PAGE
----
In any given rape case, the victim is closely interrogated. The conversation revolves around blaming the victim about where she should have been or what she shouldn’t have worn. The assaulted is held responsible for asking for it. Blaming women for their sexuality is not a validation for raping. Dressing provocatively is not an invitation to rape. Rape is not about attraction or fulfilling a sexual fantasy. Rapists seek vulnerability. Victims can range from a three-and-a-half-week-old baby to a 94-year-old woman. Thus, rape involves male privilege of power, rage, and sexuality over women. It is about the entitlement to control and objectify the female body. Is this how a rapist rationalizes rape? No. In fact, the language surrounding rape does not question the rapist’s motives. Statistics show that 97% of rapists will never spend a day in jail. While the rapist may or may not receive punishment, it is the woman who deals with the consequences. Victims worldwide simultaneously face emotional, physical, and social trauma. In more “traditional” cultures, women are ostracized by their families and communities. This abandonment often results in forced prostitution or suicide. Instead of empowering the victim to realize it was not her fault, chastity, a constructed virtue associated with a woman’s body, becomes the central focus.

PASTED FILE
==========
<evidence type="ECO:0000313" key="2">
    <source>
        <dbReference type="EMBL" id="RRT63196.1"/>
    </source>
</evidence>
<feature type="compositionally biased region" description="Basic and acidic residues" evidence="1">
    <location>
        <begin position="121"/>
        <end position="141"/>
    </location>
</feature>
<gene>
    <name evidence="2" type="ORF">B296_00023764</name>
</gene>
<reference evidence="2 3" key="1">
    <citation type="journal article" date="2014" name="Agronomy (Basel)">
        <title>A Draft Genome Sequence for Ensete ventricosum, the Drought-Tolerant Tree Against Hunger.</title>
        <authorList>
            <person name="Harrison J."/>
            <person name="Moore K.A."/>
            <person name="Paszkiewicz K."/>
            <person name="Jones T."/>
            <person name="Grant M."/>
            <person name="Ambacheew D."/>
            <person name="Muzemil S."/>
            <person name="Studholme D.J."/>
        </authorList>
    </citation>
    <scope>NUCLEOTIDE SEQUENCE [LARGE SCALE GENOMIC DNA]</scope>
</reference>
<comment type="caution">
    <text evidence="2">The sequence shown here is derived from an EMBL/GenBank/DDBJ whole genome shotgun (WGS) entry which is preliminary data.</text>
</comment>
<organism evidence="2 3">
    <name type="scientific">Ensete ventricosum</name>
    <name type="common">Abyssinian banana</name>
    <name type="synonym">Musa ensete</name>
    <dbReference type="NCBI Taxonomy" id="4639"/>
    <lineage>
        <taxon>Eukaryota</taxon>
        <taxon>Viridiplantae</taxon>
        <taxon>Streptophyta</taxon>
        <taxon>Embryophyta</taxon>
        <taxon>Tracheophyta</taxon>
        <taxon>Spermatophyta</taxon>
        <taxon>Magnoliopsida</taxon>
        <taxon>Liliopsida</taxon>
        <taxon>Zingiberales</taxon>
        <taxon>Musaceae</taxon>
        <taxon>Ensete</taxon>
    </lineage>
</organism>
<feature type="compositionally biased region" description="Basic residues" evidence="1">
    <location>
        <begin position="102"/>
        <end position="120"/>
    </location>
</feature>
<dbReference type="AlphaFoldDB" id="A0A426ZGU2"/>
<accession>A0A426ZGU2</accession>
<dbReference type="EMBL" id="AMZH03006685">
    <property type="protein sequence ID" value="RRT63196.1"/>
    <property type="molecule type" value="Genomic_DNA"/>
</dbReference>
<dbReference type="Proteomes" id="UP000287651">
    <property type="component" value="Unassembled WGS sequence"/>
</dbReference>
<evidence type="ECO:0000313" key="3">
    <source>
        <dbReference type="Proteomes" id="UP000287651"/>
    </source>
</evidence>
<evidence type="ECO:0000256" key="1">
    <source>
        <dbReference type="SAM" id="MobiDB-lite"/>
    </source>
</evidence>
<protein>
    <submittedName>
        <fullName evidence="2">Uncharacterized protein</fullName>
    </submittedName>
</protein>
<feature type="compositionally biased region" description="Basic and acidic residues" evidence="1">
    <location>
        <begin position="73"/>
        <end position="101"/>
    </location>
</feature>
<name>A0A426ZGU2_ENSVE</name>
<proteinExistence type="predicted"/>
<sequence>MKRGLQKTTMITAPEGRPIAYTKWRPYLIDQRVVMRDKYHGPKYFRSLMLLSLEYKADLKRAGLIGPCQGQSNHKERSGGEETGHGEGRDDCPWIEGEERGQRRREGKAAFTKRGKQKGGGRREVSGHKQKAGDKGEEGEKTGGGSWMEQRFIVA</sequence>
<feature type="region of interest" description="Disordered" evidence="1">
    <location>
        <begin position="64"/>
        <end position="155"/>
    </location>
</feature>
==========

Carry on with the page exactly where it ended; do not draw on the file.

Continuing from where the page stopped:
Losing one’s virtue is attached to what feminists theorize as a rape culture—everyday language, laws, and images that perpetuate rape. Rape cultures condone sexual assault by promoting violence against women as a natural phenomenon. Women are devalued and assumed to have no authority over their bodies. A rape culture makes it acceptable for men to rape. Since birth, it confines women to live their lives in fear of sexual violence. Social movements such as SlutWalks challenge rape culture and the belief that sexual violence is brought on by the woman because of her clothing or sexuality.

If the objectification of women is not challenged, rape cultures will continue to exist. Allowing women to live independently of sexual terror cannot be an afterthought. The dialogue of rape needs to begin with the rapist—not the victim.